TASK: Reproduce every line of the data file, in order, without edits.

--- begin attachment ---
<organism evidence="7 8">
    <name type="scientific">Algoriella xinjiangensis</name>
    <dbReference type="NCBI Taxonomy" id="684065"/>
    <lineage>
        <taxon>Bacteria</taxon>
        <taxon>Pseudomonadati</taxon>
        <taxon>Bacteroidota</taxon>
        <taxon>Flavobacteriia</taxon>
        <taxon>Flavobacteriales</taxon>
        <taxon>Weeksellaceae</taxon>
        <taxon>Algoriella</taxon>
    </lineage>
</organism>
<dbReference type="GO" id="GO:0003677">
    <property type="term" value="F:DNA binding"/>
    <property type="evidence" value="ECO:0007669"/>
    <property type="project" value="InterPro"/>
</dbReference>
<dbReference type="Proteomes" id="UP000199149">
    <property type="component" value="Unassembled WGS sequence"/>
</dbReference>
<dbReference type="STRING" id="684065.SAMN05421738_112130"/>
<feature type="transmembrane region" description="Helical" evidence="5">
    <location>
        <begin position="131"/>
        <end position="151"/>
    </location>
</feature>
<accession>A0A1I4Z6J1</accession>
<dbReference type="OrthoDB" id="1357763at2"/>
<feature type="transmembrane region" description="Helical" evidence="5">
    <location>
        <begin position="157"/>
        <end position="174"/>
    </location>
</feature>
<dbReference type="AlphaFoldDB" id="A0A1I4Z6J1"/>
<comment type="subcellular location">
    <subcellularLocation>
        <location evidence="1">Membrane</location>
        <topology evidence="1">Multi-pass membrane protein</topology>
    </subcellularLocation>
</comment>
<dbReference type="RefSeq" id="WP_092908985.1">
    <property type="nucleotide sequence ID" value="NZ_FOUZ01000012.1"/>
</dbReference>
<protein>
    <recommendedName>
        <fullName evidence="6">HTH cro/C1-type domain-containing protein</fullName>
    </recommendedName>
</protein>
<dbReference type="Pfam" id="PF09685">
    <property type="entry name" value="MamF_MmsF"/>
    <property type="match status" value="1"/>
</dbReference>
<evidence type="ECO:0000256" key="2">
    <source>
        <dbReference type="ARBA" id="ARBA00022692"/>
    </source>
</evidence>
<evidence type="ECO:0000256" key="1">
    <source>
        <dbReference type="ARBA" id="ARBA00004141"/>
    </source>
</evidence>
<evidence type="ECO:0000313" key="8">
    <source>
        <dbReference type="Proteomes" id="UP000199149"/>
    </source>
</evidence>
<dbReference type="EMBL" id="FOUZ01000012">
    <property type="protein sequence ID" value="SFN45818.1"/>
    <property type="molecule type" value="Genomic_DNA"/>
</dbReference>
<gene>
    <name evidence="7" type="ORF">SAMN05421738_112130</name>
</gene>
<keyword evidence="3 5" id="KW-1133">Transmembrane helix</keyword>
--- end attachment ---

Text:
<organism evidence="7 8">
    <name type="scientific">Algoriella xinjiangensis</name>
    <dbReference type="NCBI Taxonomy" id="684065"/>
    <lineage>
        <taxon>Bacteria</taxon>
        <taxon>Pseudomonadati</taxon>
        <taxon>Bacteroidota</taxon>
        <taxon>Flavobacteriia</taxon>
        <taxon>Flavobacteriales</taxon>
        <taxon>Weeksellaceae</taxon>
        <taxon>Algoriella</taxon>
    </lineage>
</organism>
<dbReference type="GO" id="GO:0003677">
    <property type="term" value="F:DNA binding"/>
    <property type="evidence" value="ECO:0007669"/>
    <property type="project" value="InterPro"/>
</dbReference>
<dbReference type="Proteomes" id="UP000199149">
    <property type="component" value="Unassembled WGS sequence"/>
</dbReference>
<dbReference type="STRING" id="684065.SAMN05421738_112130"/>
<feature type="transmembrane region" description="Helical" evidence="5">
    <location>
        <begin position="131"/>
        <end position="151"/>
    </location>
</feature>
<accession>A0A1I4Z6J1</accession>
<dbReference type="OrthoDB" id="1357763at2"/>
<feature type="transmembrane region" description="Helical" evidence="5">
    <location>
        <begin position="157"/>
        <end position="174"/>
    </location>
</feature>
<dbReference type="AlphaFoldDB" id="A0A1I4Z6J1"/>
<comment type="subcellular location">
    <subcellularLocation>
        <location evidence="1">Membrane</location>
        <topology evidence="1">Multi-pass membrane protein</topology>
    </subcellularLocation>
</comment>
<dbReference type="RefSeq" id="WP_092908985.1">
    <property type="nucleotide sequence ID" value="NZ_FOUZ01000012.1"/>
</dbReference>
<protein>
    <recommendedName>
        <fullName evidence="6">HTH cro/C1-type domain-containing protein</fullName>
    </recommendedName>
</protein>
<dbReference type="Pfam" id="PF09685">
    <property type="entry name" value="MamF_MmsF"/>
    <property type="match status" value="1"/>
</dbReference>
<evidence type="ECO:0000256" key="2">
    <source>
        <dbReference type="ARBA" id="ARBA00022692"/>
    </source>
</evidence>
<evidence type="ECO:0000256" key="1">
    <source>
        <dbReference type="ARBA" id="ARBA00004141"/>
    </source>
</evidence>
<evidence type="ECO:0000313" key="8">
    <source>
        <dbReference type="Proteomes" id="UP000199149"/>
    </source>
</evidence>
<dbReference type="EMBL" id="FOUZ01000012">
    <property type="protein sequence ID" value="SFN45818.1"/>
    <property type="molecule type" value="Genomic_DNA"/>
</dbReference>
<gene>
    <name evidence="7" type="ORF">SAMN05421738_112130</name>
</gene>
<keyword evidence="3 5" id="KW-1133">Transmembrane helix</keyword>